Unfortunately, I do not believe that the Liberal Democrats indicated that reform of the Scottish Parliament was on the agenda. The committees are woefully inadequate and I believe that a second chamber is absolutely necessary as Holyrood becomes more powerful. I also feel that within the next parliament serious questions need to be asked as to why Holyrood is following the Fixed Term Parliament Act of Westminster (which we helped bring in) of five year terms. This was with no debate and it’s unhealthy for democracy to have a party with a majority potentially for so long. I would say this about any party with a majority and not just the SNP. I don’t like five year parliamentary terms. It is too long.

    As far as I’m aware, none of the political parties are proposing substantial reform at Holyrood despite having the power to do so. I know for certain that the Conservatives do not back a second chamber in Edinburgh which given all the inconsistencies of the current system I thought was disappointing.

    The election campaign in general has been quite dull. It’s a real shame too because there is so much to debate in an important election. I would also add that I don’t think there has been enough televised debates during this campaign.

  • @John Mitchell As I understand it Holyrood has not switched to 5 year terms . This election was put back by one year so as not to clash with the 2015 UK GE as the Con/LD UK Govt overlooked that the Westminster Fixed Term Act produced the clash.

  • Stephen Booth 23rd Apr '16 - 7:55am

    Well spoken David Steel, who incidentally dropped into a meeting I attended earlier this week in Portcullis House on Popular unarmed resistance in Palestine by Marwan Darweish and held under the auspices of CAABU (Council for the Advancement of Arab British Understanding) and thereby demonstrating his long concern over one of the world’s great injustices.

    I am afraid that Messrs Hosie’s and Gardner’s comments show they do not understand what liberalism is or what a genuine liberal participative democracy should look like. I’m not sure if it was Churchill or Lloyd George but I think one of them once said “Liberalism is the cause of the left out millions”. Never has there been a time when Liberalism is needed as people drift ever deeper into a miasma of constant cynicism and contempt for politics and its practitioners. The party needs to stop licking its self-inflicted wounds and get out there again on the streets. So that’s it folks, I’m off to press the flesh of Stevenage this morning!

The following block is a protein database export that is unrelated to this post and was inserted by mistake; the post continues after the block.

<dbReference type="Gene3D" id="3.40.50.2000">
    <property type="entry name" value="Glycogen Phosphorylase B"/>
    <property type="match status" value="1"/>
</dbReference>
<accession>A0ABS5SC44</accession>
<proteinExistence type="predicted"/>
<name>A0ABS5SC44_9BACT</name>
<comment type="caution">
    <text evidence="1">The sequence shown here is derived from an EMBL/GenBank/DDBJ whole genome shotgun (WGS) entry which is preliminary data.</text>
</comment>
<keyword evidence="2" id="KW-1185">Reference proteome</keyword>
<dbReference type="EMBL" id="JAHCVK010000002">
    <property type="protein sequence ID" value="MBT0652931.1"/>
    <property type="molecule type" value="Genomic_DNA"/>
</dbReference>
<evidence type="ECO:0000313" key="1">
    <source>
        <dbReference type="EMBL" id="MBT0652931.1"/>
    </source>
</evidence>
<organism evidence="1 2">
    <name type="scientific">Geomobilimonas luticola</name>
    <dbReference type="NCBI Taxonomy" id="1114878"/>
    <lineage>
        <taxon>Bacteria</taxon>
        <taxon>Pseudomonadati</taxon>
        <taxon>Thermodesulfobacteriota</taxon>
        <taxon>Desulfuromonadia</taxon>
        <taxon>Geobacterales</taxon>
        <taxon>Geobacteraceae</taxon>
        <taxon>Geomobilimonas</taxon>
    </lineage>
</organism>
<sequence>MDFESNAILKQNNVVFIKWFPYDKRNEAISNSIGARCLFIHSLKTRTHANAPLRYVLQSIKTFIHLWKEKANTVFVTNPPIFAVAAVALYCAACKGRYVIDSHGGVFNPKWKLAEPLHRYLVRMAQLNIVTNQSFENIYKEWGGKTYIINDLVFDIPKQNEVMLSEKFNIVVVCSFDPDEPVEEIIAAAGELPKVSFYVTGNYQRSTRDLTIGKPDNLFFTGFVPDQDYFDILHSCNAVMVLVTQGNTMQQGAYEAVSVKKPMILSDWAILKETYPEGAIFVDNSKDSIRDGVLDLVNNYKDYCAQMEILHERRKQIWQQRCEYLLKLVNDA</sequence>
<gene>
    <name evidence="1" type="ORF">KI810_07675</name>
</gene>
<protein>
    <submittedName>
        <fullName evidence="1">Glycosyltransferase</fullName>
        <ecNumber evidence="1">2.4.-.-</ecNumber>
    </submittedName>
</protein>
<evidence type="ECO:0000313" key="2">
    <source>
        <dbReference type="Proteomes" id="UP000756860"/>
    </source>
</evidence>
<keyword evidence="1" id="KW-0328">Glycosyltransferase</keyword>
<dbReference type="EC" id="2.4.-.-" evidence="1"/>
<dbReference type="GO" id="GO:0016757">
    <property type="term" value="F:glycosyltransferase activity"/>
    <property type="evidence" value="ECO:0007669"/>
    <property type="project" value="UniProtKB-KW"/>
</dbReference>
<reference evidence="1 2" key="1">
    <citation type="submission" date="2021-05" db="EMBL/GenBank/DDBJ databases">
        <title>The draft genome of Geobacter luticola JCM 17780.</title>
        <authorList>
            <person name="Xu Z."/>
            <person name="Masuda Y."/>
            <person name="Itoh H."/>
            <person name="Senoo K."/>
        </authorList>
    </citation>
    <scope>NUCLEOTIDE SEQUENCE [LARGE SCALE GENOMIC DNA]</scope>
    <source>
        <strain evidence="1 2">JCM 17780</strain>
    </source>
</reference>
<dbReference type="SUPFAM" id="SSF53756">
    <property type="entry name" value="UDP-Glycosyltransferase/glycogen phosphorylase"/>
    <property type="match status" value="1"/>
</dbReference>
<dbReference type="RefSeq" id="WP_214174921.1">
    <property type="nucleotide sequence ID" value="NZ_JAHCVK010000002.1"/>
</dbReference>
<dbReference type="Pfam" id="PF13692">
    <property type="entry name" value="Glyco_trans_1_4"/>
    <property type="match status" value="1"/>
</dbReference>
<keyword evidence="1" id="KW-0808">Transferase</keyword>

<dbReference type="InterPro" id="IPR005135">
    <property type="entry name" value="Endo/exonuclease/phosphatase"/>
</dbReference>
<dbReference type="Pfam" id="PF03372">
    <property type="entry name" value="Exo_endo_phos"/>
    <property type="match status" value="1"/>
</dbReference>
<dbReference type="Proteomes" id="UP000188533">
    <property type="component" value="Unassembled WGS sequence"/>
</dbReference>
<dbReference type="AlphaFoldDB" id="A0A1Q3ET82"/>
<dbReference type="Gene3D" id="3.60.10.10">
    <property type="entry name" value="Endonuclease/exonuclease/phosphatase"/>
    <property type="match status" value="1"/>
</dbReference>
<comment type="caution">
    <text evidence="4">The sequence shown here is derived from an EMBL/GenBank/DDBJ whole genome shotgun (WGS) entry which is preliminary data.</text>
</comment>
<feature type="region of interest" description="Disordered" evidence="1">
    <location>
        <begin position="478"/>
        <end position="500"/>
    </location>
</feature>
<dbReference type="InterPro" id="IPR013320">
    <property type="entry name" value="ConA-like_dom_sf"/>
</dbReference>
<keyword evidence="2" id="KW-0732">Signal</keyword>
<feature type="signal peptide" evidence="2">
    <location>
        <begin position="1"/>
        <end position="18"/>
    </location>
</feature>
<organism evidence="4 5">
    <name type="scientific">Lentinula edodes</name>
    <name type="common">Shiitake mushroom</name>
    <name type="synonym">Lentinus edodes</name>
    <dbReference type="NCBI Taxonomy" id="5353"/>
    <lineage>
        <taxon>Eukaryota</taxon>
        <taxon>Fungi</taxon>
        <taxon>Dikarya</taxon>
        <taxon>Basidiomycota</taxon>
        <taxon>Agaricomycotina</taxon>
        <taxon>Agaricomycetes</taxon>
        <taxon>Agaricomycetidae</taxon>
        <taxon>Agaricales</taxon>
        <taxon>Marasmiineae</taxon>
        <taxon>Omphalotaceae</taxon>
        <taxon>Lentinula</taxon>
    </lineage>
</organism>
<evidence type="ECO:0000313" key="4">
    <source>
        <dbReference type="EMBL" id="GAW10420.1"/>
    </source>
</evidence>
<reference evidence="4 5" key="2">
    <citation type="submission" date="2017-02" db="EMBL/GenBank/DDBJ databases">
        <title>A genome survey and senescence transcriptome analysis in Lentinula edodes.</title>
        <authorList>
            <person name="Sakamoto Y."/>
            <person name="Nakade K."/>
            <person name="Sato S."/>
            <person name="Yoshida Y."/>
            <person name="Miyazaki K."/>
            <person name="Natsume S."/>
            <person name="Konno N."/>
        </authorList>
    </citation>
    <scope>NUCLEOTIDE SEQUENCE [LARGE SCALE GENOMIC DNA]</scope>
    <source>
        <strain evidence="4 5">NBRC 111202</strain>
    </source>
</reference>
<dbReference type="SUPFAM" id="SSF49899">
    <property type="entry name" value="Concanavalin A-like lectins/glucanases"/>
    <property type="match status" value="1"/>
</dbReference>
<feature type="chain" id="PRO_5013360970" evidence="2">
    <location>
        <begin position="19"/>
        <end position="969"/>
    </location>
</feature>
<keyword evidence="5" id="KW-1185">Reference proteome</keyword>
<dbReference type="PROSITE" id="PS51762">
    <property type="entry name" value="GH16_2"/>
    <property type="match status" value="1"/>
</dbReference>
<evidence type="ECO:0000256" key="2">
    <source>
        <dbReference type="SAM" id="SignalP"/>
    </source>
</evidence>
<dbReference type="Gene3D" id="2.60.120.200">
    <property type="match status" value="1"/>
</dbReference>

• I love that definition from Alan Paton. We should repeat it on every communication we issue until it is seared into hearts and minds. Even more we need a leader who can win hearts and minds and Farron, for all his good points, is not Kennedy and Ashdown. Other parties are led from outside the Commons and they’re doing pretty good.

    This morning my postal vote arrived and for the first time in 35+ years of ballot papers there is no Lib/SDP/LD candidate. I was shocked; this is a major metropolitan borough. I hadn’t realised quite how bad things were, though given my own current lack of interest it shouldn’t have been a surprise.

    We may need more liberalism but it won’t happen with well-meaning and honourable leaders who fail to inspire and excite. It won’t happen whilst we look inwardly and ignore what the voters said last year. I’ve said elsewhere that I’m personally disillusioned with politicians of all hues, especially those who regularly go off on junkets to warmer climes – nothing will change whilst most politicians are perceived to have their collective snouts in the trough. It won’t happen if I can’t actually vote for liberalism because there is no candidate. Despite my disillusion had I realised we had no candidate I would have put my name down so at least there was a box to tick. So my own fault, not that you’d want me as a councillor really.

  • Bill le Breton 23rd Apr '16 - 1:55pm

    Stevan, thank you. Your final but one sentence especially is a real tonic, a reminder of the fellowship of Liberals.

    “Despite my disillusion had I realised we had no candidate I would have put my name down so at least there was a box to tick.”